Getting Intimate with Spring Boot and Hibernate

In my previous blog , we looked at how to get started with a simple Spring Boot and Hibernate application. We managed to get our application up and running in a few minutes.

In this article, we will look at how and what Spring Boot does behind the scenes.

Basic requirement

To setup a Spring based application with Hibernate/JPA we usually need the following:

  1. Datasource  which connects to a database and details like the database url, password, username – this is really independent of whether we use Spring, JPA.
  2. JPA EntityManager to perform repository(CRUD) related operations.
  3. Vendor specific (Hibernate) properties
  4. Transaction support.

Let us take a look at how these things get configured.

In case of an in memory H2 database, all of the above was configured automatically by Spring Boot. We did not write a single configuration either using Java configuration or XML. Well, how does Spring Boot do everything for us?  Let’s take a look :

Vanishing (configuration) act explained :

1. The starting point is the spring.factories file. This file has a Auto Configure section which Spring Boot uses to determine what should be auto configured. This file is in the META-INF folder which is part of the spring-boot-autoconfigure-<version>.RELEASE.jar. The SpringFactoriesLoader class loads the spring.factories file.

2. Since we are talking about JPA/Hibernate, the spring.factories contains a (among other autoconfigurations) key value pair: org.springframework.boot.autoconfigure.EnableAutoConfiguration=\org.springframework.boot.autoconfigure.orm.jpa.HibernateJpaAutoConfiguration

3. The key EnableAutoConfiguration above is triggered using the @SpringBootApplication annotation on the SpringBootJpaApplication.java file. This is our starting point in our application.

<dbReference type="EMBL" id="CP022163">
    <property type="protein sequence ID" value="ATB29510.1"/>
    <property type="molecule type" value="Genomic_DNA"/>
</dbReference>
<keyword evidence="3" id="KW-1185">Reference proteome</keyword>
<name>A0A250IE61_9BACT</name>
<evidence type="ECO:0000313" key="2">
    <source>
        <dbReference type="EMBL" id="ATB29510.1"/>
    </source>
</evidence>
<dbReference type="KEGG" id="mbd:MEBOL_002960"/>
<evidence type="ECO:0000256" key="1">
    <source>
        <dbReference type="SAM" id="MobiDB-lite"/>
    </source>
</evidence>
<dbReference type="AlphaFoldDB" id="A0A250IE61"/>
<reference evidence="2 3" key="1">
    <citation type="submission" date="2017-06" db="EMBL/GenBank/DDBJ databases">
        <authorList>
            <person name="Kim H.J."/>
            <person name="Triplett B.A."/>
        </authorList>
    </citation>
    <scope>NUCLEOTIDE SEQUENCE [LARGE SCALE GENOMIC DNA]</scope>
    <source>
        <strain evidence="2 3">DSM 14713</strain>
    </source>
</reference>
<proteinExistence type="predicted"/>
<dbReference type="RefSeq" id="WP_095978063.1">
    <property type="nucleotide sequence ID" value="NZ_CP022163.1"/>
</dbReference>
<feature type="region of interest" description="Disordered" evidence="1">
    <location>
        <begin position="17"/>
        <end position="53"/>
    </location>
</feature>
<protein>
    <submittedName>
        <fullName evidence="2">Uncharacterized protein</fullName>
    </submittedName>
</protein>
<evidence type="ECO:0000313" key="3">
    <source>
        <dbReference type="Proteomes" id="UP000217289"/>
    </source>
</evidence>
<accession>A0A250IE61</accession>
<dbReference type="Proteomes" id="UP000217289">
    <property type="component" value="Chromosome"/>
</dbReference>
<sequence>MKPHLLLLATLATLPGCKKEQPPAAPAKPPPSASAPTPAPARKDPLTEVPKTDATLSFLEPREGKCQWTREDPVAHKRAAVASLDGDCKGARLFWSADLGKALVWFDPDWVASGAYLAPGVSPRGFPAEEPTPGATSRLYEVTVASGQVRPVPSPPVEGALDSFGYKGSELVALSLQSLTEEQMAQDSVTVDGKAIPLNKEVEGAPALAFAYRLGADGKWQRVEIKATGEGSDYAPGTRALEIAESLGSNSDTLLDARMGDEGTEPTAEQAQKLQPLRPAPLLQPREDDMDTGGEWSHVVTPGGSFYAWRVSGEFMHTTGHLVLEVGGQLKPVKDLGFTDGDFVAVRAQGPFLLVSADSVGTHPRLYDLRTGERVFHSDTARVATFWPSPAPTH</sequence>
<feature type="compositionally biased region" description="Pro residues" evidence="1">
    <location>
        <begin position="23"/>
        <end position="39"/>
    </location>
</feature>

package com.boot.jpa;
import org.springframework.boot.SpringApplication;
import org.springframework.boot.autoconfigure.SpringBootApplication;
@SpringBootApplication
public class SpringBootJpaApplication {
public static void main(String[] args) {
SpringApplication.run(SpringBootJpaApplication.class, args);
}
}

4. The value part above, HibernatJpaAutoConfiguration class which is part of the Spring framework looks like

@Configuration
@ConditionalOnClass({ LocalContainerEntityManagerFactoryBean.class, EntityManager.class })
@Conditional(HibernateEntityManagerCondition.class)
@AutoConfigureAfter({ DataSourceAutoConfiguration.class })
public class HibernateJpaAutoConfiguration extends JpaBaseConfiguration {
….
}

One of the important annotations above is on line 4 :

@AutoConfigureAfter({ DataSourceAutoConfiguration.class }).

This indicates that we should perform HibernateJpaAutoConfiguration only after reading the DataSourceAutoConfiguration.class or only if a Datasource is found on the classpath. It would make no sense to configure JPA and Hibernate without a datasource/database !

5. The DataSourceAutoConfiguration looks as follows:

@Configuration
@ConditionalOnClass({ DataSource.class, EmbeddedDatabaseType.class })
@EnableConfigurationProperties(DataSourceProperties.class)
@Import({ Registrar.class, DataSourcePoolMetadataProvidersConfiguration.class })
public class DataSourceAutoConfiguration {
}

6. This is a normal Spring Configuration class which sets up the DataSource only if all of the above annotations satisfy our criteria. We used an H2 database and hence the DataSource.class and EmbeddedDatabaseType.class satisfies the condition.